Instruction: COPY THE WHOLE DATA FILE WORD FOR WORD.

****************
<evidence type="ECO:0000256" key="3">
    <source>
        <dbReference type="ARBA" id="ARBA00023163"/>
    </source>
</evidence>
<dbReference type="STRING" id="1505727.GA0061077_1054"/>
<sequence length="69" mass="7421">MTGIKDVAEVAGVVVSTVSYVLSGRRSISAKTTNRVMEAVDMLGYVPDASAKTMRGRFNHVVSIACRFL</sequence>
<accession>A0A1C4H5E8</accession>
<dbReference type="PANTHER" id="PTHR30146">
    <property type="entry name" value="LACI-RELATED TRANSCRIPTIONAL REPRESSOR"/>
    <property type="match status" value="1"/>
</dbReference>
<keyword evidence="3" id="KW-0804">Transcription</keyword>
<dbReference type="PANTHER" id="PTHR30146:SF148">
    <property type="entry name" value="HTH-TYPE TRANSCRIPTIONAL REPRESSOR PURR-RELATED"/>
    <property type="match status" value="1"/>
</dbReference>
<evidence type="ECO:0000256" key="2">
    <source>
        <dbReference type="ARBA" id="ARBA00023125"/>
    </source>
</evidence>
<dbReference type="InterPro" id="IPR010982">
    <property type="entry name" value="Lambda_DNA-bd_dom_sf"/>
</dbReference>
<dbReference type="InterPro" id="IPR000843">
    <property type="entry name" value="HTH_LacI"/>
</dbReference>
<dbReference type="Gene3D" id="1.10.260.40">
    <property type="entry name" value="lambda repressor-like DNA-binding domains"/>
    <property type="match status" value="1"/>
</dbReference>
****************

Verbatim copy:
<evidence type="ECO:0000256" key="3">
    <source>
        <dbReference type="ARBA" id="ARBA00023163"/>
    </source>
</evidence>
<dbReference type="STRING" id="1505727.GA0061077_1054"/>
<sequence length="69" mass="7421">MTGIKDVAEVAGVVVSTVSYVLSGRRSISAKTTNRVMEAVDMLGYVPDASAKTMRGRFNHVVSIACRFL</sequence>
<accession>A0A1C4H5E8</accession>
<dbReference type="PANTHER" id="PTHR30146">
    <property type="entry name" value="LACI-RELATED TRANSCRIPTIONAL REPRESSOR"/>
    <property type="match status" value="1"/>
</dbReference>
<keyword evidence="3" id="KW-0804">Transcription</keyword>
<dbReference type="PANTHER" id="PTHR30146:SF148">
    <property type="entry name" value="HTH-TYPE TRANSCRIPTIONAL REPRESSOR PURR-RELATED"/>
    <property type="match status" value="1"/>
</dbReference>
<evidence type="ECO:0000256" key="2">
    <source>
        <dbReference type="ARBA" id="ARBA00023125"/>
    </source>
</evidence>
<dbReference type="InterPro" id="IPR010982">
    <property type="entry name" value="Lambda_DNA-bd_dom_sf"/>
</dbReference>
<dbReference type="InterPro" id="IPR000843">
    <property type="entry name" value="HTH_LacI"/>
</dbReference>
<dbReference type="Gene3D" id="1.10.260.40">
    <property type="entry name" value="lambda repressor-like DNA-binding domains"/>
    <property type="match status" value="1"/>
</dbReference>